When asked to list 2 techniques for applying their leadership principles in difficult ethical situations, 162 students responded.  Of that number, 97% were able to list at least two.  The remaining students listed one technique.   Thirteen percent of all attendees failed to respond to this question.

Comparison of Pre and Posttest Results

Of the participants, 128 completed a pretest and posttest. Paired samples t-tests were conducted. 

Formulating Personal Principles

Students rated their ability to formulate their own personal principles significantly higher after the seminar (M=4.46, SD=0.59) than before the seminar (M=3.84, SD=0.93), t(123) = 6.85, p <.001.

Identifying Techniques to Apply Principles

Students also rated their ability to identify techniques to apply their principles in difficult ethical situations significantly higher after the seminar (M=4.11, SD = 0.69) than before the seminar (M=3.42, SD=0.95, t(126) = 7.09, p <.001.

 

Use of Findings

The findings suggest a significant increase in students’ perceptions of their abilities for the two learning outcomes.  However, the only way to measure whether the learning is sustainable and actually applied is to design an assessment to be administered at some point after the seminar takes place. The co-organizers of Ethics at The Beach will work with the keynote speaker (who has already been identified) for the November 1, 2013 seminar on a follow-up to measure long term benefits.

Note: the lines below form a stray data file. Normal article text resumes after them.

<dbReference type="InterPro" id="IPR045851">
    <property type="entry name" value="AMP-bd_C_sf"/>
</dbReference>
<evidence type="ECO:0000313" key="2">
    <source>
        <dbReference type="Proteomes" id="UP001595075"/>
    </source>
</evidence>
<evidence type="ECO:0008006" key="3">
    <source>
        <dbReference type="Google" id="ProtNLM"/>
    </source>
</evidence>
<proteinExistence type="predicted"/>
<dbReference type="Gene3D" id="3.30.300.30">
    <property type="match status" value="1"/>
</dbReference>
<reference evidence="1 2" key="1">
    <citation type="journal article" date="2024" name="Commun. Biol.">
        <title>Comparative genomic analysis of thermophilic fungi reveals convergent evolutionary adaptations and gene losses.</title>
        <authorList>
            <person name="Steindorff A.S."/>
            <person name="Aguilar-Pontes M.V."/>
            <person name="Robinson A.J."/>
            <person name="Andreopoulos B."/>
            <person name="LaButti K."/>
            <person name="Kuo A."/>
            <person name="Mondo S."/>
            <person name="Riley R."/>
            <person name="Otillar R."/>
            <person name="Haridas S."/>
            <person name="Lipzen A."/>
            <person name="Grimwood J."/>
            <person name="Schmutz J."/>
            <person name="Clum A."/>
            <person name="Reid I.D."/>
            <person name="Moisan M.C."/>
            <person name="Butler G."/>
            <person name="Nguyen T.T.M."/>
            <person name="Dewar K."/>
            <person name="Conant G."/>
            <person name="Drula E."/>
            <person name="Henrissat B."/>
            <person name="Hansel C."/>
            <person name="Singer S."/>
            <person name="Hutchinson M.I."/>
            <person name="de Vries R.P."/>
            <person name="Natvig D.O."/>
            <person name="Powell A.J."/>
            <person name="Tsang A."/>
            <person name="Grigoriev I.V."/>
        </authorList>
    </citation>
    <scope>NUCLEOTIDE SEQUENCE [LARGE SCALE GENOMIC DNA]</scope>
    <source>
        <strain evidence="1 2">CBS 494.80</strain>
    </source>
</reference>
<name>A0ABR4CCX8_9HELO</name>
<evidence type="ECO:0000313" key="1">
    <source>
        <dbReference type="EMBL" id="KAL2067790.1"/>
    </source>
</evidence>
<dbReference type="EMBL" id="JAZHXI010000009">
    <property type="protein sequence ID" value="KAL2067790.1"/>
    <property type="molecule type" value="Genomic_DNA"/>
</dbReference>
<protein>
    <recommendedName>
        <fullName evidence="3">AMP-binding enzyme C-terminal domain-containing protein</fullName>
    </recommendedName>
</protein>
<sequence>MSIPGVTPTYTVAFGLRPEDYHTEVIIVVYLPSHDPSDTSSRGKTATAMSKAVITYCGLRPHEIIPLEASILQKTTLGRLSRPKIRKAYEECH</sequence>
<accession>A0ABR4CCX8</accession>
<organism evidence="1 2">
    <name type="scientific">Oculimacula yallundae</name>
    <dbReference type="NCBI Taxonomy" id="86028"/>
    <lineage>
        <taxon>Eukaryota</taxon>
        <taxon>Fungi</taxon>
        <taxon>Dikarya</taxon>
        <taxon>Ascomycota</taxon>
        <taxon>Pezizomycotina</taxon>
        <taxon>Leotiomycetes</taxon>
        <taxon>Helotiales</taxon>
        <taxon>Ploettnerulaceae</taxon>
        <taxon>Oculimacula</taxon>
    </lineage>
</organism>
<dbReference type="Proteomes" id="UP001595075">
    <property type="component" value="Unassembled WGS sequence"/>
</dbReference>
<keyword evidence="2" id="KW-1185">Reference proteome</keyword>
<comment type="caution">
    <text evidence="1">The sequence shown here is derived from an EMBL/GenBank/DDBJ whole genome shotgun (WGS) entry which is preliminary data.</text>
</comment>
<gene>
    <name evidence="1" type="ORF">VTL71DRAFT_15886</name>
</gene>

Go to Top

Disabled Student Services (DSS)

Student Learning Outcome

Students with autism or asperger's syndrome who regularly participate in the Learning Independence for Empowerment (LIFE) project will be able to navigate the campus independently and will develop skills necessary for successful social interaction.

Measurement Tool

Peer coaching program data collection:

Intake assessment

End of semester assessment

Relevant Framework

Independence

Interpersonal and Intrapersonal competence

Status

Fifteen students participated in peer coaching with goals and objectives established at the outset. All 15 students met all three goals at least 80% accuracy. Out of 20 students who participated in the total LIFE Project. 12 attended on aweekly basis. All students reported satisfactory progress with their self-monitoring goals. Students reported improvement in their overall abilities to navigate the campus successfully and initiate conversations with both peers and professors. Data from the intake assessment were compared to data collected at the end of the semester.

This study suggests that students with Autism and Asperger’s Syndrome benefit greatly from peer support and guidance to improve independence in interpersonal/intrapersonal competence. One limitation of this research is that other life experiences not measured in this study may have impacted the results.

Use of Findings
 

Go to Top

Educational Equity Services: Student Support Services Program

Student Learning Outcome
After completing the Financial Literacy 101 modules, 90% of participants will have actively completed a personal financial plan and scholarship personal statement essay. Ninety percent of participants will indicate increased self-efficacy related to personal finance goals and financial self-assessment.
Measurement Tool

Pre and post self-assessment

Financial Literacy 101 assessments and plans

Scholarship personal statement essay  

Relevant Framework

Intellectual Growth

Personal & Educational Goals

Status

Data from a six-month pilot show that while these benchmarks were too high in the initial year, participants indicated significant growth in these skills. In the preliminary cohort, 72.9% of all program participants completed at least one module and 77% of them passed with a C or better. 95% of participants indicated increased overall self-efficacy and personal knowledge. 

Use of Findings